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Inspired by Halloween

By J.B. Hawker - B.R.A.G. Medallion Honoree The first book I ever published was inspired by Halloween. One warm October day, my son and I were taking a walk around our small Northern California town, enjoying the weather and the Halloween decorations popping up in the neighborhoods. Passing by a particularly grisly tableau, with imitation body parts and fake blood galore, I commented on how easy it would be for a serial killer to get rid of his victims’ bodies by inserting them into such displays. “That’s a great idea for a book, Mom. You should write it,” my son said. So, I did... The book, Hollow, takes place in the imaginary Northern California mountain town of Clark’s Hallow. My working title was Halloween Hollow, but I liked the ambiguous sound of the one word: Hollow. The main character, Bunny Elder, is recently widowed after many years of marriage to a minister. The book is written from a Christian perspective and includes scripture quotes at the heading of each chapter. I didn’t label it Christian Fiction when it first came out, but after a reviewer accused me of trying to trick readers into reading a Christian work by simply calling it…

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The One that Got Away

By Annie Whitehead B.R.A.G. Medallion Honoree It’s the time of year when students go off to college/university, and I’m casting my mind back to my own student days ... The Anglo-Saxon world which I studied was rather testosterone-fueled: kings whacking seven bells out of each other, male priests sermonising and occasionally fighting, and of course, those marauding invaders. No matter - I loved the subject when I was an undergraduate, and I still do. As much as I enjoyed my studies, I’d had a yearning to be a writer, and during those lectures, plans were forming. Some names and characters interested me more than others, and I’ve been lucky enough to be able to write about them. But one name really stood out. And this person had no testosterone. We were studying one of the first pieces of propaganda; a document designed to show off its subject in the best possible light - a real piece of spin. It was commissioned by this same high-ranking person and the rewards of studying it lie in what it glosses over or hides as much as in what it reveals. Queen Emma:  married to not one, but two kings. Mother to not one,…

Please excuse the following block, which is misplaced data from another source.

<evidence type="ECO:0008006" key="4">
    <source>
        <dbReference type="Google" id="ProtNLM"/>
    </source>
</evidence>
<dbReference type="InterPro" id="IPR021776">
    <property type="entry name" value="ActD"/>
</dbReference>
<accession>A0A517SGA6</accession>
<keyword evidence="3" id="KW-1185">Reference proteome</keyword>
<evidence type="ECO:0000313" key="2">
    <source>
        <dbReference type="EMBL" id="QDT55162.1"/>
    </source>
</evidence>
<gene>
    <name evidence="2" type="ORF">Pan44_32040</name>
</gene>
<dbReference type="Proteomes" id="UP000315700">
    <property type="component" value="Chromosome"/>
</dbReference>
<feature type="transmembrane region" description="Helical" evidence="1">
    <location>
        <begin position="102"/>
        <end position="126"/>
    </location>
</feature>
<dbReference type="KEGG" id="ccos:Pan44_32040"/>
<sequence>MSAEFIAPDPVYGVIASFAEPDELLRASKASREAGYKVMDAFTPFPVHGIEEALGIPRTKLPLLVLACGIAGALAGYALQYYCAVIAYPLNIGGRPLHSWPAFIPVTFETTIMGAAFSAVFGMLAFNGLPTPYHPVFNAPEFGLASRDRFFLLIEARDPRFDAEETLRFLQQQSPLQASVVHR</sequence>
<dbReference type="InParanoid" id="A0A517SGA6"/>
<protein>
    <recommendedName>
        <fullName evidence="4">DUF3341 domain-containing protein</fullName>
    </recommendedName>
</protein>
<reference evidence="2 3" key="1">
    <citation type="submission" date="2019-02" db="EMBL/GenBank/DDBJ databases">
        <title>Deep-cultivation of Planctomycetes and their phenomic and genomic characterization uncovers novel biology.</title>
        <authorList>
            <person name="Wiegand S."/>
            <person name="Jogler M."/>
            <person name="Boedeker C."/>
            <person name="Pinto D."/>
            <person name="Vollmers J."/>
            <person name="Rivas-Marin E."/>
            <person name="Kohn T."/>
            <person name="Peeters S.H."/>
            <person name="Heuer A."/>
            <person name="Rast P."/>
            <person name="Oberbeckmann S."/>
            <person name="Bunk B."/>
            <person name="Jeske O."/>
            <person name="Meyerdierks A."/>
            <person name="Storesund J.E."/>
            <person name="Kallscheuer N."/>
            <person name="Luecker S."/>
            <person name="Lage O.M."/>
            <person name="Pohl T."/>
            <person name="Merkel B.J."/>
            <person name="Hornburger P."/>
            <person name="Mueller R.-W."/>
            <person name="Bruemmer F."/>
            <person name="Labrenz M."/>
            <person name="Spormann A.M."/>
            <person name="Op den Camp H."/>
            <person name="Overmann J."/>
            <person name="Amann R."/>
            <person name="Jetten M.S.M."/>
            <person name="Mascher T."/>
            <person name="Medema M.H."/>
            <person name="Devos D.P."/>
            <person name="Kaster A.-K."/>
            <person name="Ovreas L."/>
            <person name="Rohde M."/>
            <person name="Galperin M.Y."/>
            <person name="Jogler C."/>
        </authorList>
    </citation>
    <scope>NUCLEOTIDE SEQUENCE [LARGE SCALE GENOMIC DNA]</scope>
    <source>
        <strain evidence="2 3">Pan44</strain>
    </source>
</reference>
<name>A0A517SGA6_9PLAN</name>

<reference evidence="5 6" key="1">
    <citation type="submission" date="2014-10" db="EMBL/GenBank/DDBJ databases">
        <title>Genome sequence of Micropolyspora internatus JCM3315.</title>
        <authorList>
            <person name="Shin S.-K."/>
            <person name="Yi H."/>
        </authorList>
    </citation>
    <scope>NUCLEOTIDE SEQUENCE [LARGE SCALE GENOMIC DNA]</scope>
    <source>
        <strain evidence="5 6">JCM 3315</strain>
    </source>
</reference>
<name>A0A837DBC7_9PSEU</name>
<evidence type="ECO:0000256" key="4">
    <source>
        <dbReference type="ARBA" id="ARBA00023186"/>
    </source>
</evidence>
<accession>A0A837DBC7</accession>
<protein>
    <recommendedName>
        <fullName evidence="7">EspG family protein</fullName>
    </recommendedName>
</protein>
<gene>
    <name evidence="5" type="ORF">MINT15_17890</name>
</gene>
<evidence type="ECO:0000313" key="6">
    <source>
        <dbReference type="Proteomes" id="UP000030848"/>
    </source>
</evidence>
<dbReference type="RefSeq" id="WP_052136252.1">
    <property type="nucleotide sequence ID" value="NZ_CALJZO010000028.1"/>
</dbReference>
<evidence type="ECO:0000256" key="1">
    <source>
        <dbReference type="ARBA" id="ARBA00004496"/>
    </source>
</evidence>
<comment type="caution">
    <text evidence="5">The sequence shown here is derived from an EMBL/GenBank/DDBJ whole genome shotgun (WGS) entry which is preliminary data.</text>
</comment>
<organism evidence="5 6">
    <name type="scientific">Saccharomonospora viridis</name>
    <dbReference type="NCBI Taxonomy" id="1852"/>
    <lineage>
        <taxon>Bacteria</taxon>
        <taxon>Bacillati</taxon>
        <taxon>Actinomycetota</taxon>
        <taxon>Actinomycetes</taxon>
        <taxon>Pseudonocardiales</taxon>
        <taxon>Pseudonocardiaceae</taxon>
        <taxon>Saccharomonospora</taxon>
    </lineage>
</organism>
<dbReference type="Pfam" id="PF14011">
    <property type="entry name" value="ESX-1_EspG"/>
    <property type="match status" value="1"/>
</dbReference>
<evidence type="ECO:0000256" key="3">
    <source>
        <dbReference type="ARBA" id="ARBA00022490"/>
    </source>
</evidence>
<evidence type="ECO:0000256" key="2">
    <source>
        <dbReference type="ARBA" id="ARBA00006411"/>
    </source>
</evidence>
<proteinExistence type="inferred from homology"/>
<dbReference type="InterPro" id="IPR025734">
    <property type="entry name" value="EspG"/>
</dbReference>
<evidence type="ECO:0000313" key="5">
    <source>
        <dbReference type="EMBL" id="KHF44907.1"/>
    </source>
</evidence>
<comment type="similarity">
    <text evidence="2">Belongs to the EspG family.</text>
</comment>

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Non-Fiction and The Brothers Path

Martha Kennedy Author of indieBRAG Medallion Honorees, Martin of Gfenn and Savior It’s estimated that as many as 20,000 Swiss emigrated to America before 1820, bringing not only their hard-working, flesh-and blood-selves, but religious and political philosophies that influenced what this nation became. I knew nothing about any of this until, at the suggestion of a Swiss reader of Martin of Gfenn, I began researching my own family tree. There I met the Schneebelis. At the time, I was in the midst of writing Savior, the story of a 13th century Swiss family, very minor nobility, living in a castle-fort near Affoltern am Albis in the Canton of Zürich. I based the setting of my story on a hillside and castle ruin I’d seen on a hike with a friend. I was dumbfounded when, in the midst of “finding my roots,” I found that my own ancestors had lived on that very hillside and in that very castle-fort. Even more creepy, the people in my family had the same names I’d given the characters in my story. OK, it’s true that there were not many names used in those places in the 13th century (boys were usually Rudolf, Hugo, Conrad,…

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What Influences You To Write?

What influences you to write? Fact to fiction or a moving memoir, life gives us the stories we share. Bill Harper spent fourteen years with the Philadelphia Inquirer as a reporter, writer, and editor. He has written several non-fiction books based on his investigative and personal experiences. This life experience is one no parent would ever wish to experience. Bill's story: On November 23, 1980 my youngest son, 25-year-old Brian Patrick Harper, was murdered in a convenience story holdup. The killer was eventually captured, tried, convicted of second-degree murder, and sentenced to a measly 10-years in a Minnesota state prison. For Brian's parents, his two brothers and three sisters, he was gone forever. The killer got $26 in the store holdup and a paltry 10-year sentence (with time-off for good behavior). That injustice has been stuck in my craw ever since. Shortly after the 25th anniversary of Brian's death, and having read of many other injustices in the legal system, I started researching material for what would become "Brian's book," which was titled An Eye for an Eye: In Defense of the Death Penalty. Because no traditional publisher would touch the subject from that point of view, "Brian's book" was…